P&O Ferries claims survival at risk without major cuts
P&O Ferries has sparked union anger after seeking major concessions from its workforce in response to the coronavirus crisis. The owner of the group, DP World, is accused of trying to use the coronavirus backdrop to force through pay cuts, replacement of UK seafarers with foreign crew, no-strike clauses, statutory redundancy, cuts to the sick pay scheme, scrapping benefits for long service, and restrictions on leave
‘The cash we have in the bank will only last a matter of weeks unless we take drastic action to save ourselves now. If we don’t survive in the short term there is no long term,’ company document tells RMT
ONE of Britain’s biggest ferry operators is seeking major concessions from its workforce after it described itself as ‘in survival mode’ as a result of the coronavirus crisis.
P&O Ferries tabled proposals this week at the start of a 45-day consultation process that includes pay cuts, replacement of UK seafarers with foreign crew, no-strike clauses, statutory redundancy, cuts to the sick pay scheme, scrapping benefits for long service, and restrictions on leave.
The move comes after the company earlier this year dropped Portuguese ratings on North Sea services in favour of Filipinos on International Transport Workers’ Federation contracts.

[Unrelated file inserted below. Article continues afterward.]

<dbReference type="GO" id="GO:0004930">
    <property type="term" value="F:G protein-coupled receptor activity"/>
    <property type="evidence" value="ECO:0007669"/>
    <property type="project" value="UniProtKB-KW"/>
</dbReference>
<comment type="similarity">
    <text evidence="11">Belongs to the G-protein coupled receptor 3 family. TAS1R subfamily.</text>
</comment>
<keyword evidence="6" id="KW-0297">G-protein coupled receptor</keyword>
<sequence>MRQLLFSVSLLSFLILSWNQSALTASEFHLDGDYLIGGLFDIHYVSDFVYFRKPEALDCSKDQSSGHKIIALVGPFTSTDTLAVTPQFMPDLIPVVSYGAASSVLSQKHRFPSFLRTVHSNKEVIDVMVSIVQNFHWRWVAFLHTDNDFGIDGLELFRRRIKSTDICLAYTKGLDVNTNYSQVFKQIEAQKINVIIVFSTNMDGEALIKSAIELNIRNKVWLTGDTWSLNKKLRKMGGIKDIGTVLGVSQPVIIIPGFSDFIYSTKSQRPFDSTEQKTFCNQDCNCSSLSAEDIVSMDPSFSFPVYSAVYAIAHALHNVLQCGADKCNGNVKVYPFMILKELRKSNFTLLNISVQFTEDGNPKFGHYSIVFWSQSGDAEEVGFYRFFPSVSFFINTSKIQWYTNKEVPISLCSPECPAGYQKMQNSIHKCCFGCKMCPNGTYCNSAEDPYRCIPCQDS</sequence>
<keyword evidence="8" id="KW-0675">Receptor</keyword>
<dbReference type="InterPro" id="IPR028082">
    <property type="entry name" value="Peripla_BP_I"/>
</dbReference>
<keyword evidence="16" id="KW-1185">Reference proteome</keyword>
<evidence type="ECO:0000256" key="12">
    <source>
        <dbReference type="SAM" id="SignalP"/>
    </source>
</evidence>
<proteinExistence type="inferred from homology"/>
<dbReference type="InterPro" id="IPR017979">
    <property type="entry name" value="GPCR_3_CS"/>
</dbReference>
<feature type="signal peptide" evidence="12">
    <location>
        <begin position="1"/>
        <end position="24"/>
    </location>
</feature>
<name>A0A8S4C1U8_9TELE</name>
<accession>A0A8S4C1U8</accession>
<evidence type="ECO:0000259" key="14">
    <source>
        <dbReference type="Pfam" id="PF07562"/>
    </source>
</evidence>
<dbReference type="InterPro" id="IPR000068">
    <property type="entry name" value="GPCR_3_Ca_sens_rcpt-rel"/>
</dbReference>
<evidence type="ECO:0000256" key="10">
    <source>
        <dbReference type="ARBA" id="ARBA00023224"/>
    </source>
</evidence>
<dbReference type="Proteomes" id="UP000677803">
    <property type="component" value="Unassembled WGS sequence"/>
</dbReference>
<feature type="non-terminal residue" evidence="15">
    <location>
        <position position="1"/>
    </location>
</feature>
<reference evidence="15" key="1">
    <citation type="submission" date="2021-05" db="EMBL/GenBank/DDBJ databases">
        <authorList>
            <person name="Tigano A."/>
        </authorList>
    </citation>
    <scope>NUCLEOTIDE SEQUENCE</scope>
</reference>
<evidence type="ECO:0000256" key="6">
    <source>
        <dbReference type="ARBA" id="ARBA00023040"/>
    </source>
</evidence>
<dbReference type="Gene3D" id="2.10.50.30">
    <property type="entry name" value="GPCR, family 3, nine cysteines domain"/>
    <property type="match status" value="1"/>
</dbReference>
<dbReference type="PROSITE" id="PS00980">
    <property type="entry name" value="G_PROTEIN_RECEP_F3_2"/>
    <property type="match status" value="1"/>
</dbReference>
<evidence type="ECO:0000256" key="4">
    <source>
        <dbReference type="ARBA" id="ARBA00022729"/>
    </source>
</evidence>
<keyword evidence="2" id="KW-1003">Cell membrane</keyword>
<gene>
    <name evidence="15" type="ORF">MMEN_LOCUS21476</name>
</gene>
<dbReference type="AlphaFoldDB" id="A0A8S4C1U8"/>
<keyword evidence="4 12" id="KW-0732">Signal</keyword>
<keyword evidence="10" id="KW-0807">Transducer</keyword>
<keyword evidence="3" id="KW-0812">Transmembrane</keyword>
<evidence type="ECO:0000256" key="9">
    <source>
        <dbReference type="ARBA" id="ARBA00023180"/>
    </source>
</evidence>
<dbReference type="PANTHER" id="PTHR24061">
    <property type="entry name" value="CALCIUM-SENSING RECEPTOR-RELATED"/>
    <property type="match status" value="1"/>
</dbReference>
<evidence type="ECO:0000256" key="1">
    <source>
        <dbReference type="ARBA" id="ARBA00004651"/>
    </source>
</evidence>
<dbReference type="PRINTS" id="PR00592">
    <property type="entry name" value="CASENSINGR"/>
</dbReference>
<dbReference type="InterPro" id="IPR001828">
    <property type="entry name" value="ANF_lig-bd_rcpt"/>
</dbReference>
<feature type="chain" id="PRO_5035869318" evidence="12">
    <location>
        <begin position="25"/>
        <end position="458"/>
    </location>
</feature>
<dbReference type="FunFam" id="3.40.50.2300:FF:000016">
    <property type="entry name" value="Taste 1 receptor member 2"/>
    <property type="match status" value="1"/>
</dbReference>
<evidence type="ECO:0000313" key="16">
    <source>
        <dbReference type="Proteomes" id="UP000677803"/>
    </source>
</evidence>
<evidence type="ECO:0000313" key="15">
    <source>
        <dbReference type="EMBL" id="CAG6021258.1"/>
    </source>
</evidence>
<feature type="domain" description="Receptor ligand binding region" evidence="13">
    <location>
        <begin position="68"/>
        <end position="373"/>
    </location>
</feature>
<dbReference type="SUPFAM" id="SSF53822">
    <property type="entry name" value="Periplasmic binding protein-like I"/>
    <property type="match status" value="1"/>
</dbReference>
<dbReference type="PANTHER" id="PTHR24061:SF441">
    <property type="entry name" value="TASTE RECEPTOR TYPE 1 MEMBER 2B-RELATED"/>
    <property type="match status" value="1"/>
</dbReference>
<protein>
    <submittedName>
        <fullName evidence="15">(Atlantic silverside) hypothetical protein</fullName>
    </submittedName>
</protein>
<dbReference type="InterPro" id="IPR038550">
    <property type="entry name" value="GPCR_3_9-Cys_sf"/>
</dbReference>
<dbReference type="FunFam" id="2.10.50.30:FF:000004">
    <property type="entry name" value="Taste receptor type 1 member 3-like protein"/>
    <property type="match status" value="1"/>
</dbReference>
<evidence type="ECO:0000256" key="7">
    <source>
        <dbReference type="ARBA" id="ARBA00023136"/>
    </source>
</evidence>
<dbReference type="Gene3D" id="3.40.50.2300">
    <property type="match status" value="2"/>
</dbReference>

The company describes itself as “in survival mode”.
It said: “The reality is that the cash we have in the bank will only last a matter of weeks unless we take drastic action to save ourselves now... If we don’t survive in the short term there is no long term.”
Three P&O Ferries vessels — Seaway, Burgundy and York — have been laid up. The operations of its other ships, including the freight charter vessels, are described as under review.
What are described as ‘people costs’ of £142m need to be reduced by 20%, which must be found from wage costs, the operating model and terms and conditions of employment. However, everything will be done to avoid compulsory redundancies.
Mick Cash, general secretary of ratings union RMT, accused DP World-owned P&O Ferries of using the pandemic as an opportunity to force through changes it wanted to make anyway, and demanded government intervention.
“To use the temporary market conditions created by coronavirus to attack our members — the maritime workers this country will always need — is nothing short of contemptuous,” he said. “The government need to step in here to provide more guarantees to protect British seafarers’ jobs and apprenticeships for the future.”
Mr Cash said DP World is due to pay a $332m dividend to shareholders later this month, which would easily cover the cost of the savings it is seeking to impose on ratings.
A statement from P&O Ferries said: “In these extremely challenging and unprecedented times, we are working hard to secure support totalling just over £250m to safeguard jobs and the viability of the business, so we can keep critical goods flowing. That requires the support of all stakeholders, including the UK government.
“Today we have started presenting proposals to the unions whose support is also absolutely essential. They need to work with us to implement these changes urgently, otherwise the business will run out of cash and even more jobs will be lost.”
The UK government has yet to confirm whether British-based seafarers employed by offshore entities, such as P&O Ferries (Jersey), will be eligible for support paying 80% of wages for furloughed staff through the coronavirus job retention scheme.